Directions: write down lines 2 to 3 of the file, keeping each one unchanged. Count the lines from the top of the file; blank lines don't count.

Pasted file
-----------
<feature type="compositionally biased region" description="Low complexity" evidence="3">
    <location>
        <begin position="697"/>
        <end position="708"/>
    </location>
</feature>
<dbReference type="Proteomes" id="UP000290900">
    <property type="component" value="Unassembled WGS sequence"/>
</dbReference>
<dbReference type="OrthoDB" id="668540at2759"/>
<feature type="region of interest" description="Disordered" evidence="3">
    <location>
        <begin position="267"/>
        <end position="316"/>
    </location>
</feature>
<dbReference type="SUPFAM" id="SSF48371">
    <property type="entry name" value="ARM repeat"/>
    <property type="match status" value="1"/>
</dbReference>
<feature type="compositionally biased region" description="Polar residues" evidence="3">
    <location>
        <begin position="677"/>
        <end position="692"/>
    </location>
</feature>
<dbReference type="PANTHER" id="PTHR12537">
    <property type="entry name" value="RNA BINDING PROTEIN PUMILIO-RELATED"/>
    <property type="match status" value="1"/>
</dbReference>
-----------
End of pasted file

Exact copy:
    <location>
        <begin position="697"/>